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Lishan Didan, Targum Didan


Translation Language in a Neo-Aramaic Targum Tradition


This study examines the language and translation technique used in a modern “targum” of the Bible. The targum – referred to as “Manuscript Barzani” – is a written preservation of a tradition of Jewish Neo-Aramaic Bible translation, originally transmitted in oral form among the religious leaders of a community in Iraqi Kurdistan. It represents a literary form of the Neo-Aramaic spoken by the Jews of the Rewanduz/Arbel region. Within their community, the targum was used in the schools to teach the language and text of the Hebrew Bible to the young men.
Publisher: Gorgias Press LLC
Availability: In stock
SKU (ISBN): 978-1-59333-426-0
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Publication Status: In Print

Publication Date: Dec 16,2008
Interior Color: Black
Trim Size: 6 x 9
Page Count: 326
Language: English
ISBN: 978-1-59333-426-0
$164.00
$114.80

This study examines the language and translation technique used in a modern “targum” (interpretive translation) of the Bible. The targum – referred to as “Manuscript Barzani” (msB) – is a written preservation of a tradition of Jewish Neo-Aramaic Bible translation, originally transmitted in oral form among the religious leaders of a community in Iraqi Kurdistan. It represents a literary form of the Neo-Aramaic spoken by the Jews of the Rewanduz/Arbel region. Within their community, the targum was used in the schools to teach the language and text of the Hebrew Bible to the young men. This translation has parallels in the translation traditions and cultural contexts of other Jewish language communities. The translation technique used in all of these communities likewise demonstrates a continuity with Targum Onqelos and Jonathan. Part I is a description of the morphology of the literary language in which the text is written. Part II consists of an analysis of the translation technique used throughout msB, with reference to previous scholarship on ancient versions. In part III, the place of this specific translation language is considered within the larger context of Jewish languages, communities and Bible translations. The text of msB is compared directly with other Bible translations from within the Neo-Aramaic traditions, as well as from other Jewish language traditions. The role of translation in the history of Jewish education is also examined as a means of determining the relationship between form and function in this particular style of traditional Bible translation.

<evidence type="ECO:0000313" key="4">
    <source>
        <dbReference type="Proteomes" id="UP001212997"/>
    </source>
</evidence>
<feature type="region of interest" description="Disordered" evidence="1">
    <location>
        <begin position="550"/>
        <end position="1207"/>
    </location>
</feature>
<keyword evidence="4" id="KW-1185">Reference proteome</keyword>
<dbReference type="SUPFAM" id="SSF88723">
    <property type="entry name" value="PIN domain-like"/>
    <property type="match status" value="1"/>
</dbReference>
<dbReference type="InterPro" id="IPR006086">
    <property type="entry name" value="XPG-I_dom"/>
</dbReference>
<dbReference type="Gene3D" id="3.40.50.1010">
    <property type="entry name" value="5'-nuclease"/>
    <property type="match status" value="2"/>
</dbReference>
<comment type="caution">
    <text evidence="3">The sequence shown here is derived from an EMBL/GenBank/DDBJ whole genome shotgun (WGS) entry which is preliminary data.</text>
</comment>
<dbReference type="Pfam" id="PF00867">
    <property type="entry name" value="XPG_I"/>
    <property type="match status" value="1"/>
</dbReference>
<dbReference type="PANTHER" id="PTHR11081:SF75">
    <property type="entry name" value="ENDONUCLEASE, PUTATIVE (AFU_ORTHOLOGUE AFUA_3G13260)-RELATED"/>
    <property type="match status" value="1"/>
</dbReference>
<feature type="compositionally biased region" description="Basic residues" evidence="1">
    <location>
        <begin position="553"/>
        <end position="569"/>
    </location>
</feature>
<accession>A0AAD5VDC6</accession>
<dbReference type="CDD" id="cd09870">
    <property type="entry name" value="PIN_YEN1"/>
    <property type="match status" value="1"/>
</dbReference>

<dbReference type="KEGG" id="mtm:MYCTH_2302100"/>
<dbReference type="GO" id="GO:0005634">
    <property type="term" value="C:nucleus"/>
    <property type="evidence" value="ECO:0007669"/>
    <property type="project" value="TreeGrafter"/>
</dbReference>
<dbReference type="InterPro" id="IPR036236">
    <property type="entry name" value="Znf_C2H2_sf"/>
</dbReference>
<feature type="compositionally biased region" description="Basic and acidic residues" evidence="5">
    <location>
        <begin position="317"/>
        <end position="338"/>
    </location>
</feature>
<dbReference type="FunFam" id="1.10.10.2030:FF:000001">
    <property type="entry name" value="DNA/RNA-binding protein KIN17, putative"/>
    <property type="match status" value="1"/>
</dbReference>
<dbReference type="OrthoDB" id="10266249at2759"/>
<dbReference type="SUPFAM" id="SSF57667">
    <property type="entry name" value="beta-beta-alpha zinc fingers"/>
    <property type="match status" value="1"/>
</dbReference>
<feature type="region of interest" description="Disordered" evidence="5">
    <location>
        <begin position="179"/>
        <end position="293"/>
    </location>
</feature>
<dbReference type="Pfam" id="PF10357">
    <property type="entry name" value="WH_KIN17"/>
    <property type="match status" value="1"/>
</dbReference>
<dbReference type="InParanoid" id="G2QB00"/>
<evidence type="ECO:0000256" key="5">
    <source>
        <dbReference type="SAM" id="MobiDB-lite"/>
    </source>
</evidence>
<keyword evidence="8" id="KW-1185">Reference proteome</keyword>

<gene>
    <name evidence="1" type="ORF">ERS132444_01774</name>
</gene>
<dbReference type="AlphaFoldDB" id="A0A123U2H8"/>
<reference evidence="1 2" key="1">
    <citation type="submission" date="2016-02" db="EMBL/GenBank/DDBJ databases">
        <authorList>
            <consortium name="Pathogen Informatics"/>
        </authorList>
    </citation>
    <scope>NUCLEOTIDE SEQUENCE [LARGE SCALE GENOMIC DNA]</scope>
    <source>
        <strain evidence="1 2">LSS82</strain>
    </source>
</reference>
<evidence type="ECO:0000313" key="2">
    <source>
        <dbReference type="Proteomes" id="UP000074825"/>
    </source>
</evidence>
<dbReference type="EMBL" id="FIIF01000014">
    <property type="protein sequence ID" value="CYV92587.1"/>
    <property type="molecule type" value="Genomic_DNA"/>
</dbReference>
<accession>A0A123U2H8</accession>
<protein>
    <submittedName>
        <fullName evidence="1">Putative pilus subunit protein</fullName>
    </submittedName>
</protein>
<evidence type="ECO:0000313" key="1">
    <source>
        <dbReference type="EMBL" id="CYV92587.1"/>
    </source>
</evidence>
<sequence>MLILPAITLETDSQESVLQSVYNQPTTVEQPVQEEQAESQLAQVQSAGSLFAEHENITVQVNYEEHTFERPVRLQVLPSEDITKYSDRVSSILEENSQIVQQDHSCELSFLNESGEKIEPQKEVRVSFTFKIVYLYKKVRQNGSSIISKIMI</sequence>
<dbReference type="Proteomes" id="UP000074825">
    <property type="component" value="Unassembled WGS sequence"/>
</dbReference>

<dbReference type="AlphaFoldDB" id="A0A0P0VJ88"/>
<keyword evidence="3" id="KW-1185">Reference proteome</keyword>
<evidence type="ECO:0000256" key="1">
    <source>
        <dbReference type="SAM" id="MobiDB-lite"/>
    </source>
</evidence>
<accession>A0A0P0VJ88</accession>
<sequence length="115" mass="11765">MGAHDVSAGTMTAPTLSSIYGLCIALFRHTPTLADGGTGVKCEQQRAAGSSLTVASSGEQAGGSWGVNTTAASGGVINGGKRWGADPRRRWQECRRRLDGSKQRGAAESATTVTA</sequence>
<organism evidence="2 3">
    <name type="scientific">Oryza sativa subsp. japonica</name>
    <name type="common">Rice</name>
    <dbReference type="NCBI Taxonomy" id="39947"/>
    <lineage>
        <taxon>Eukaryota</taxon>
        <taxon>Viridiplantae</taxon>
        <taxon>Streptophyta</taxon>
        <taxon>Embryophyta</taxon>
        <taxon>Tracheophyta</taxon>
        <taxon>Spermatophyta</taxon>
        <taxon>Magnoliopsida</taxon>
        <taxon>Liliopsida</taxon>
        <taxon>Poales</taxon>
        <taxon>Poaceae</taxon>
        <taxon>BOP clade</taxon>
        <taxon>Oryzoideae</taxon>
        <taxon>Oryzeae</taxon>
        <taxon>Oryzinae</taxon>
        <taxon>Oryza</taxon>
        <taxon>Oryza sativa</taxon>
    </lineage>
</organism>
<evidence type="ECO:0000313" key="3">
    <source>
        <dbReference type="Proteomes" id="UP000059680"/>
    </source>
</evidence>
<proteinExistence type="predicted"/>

Margo Rees received her Master of Divinity from Union Theological Seminary-PSCE (Richmond) in 2002. She continued her research in Hebrew and Aramaic at the Faculty of Oriental Studies, University of Cambridge, where she received her PhD in 2006. She works with modern as well as classical Semitic languages and Bible translations, studying the history of biblical translation in Judaism.

This study examines the language and translation technique used in a modern “targum” (interpretive translation) of the Bible. The targum – referred to as “Manuscript Barzani” (msB) – is a written preservation of a tradition of Jewish Neo-Aramaic Bible translation, originally transmitted in oral form among the religious leaders of a community in Iraqi Kurdistan. It represents a literary form of the Neo-Aramaic spoken by the Jews of the Rewanduz/Arbel region. Within their community, the targum was used in the schools to teach the language and text of the Hebrew Bible to the young men. This translation has parallels in the translation traditions and cultural contexts of other Jewish language communities. The translation technique used in all of these communities likewise demonstrates a continuity with Targum Onqelos and Jonathan. Part I is a description of the morphology of the literary language in which the text is written. Part II consists of an analysis of the translation technique used throughout msB, with reference to previous scholarship on ancient versions. In part III, the place of this specific translation language is considered within the larger context of Jewish languages, communities and Bible translations. The text of msB is compared directly with other Bible translations from within the Neo-Aramaic traditions, as well as from other Jewish language traditions. The role of translation in the history of Jewish education is also examined as a means of determining the relationship between form and function in this particular style of traditional Bible translation.

Margo Rees received her Master of Divinity from Union Theological Seminary-PSCE (Richmond) in 2002. She continued her research in Hebrew and Aramaic at the Faculty of Oriental Studies, University of Cambridge, where she received her PhD in 2006. She works with modern as well as classical Semitic languages and Bible translations, studying the history of biblical translation in Judaism.

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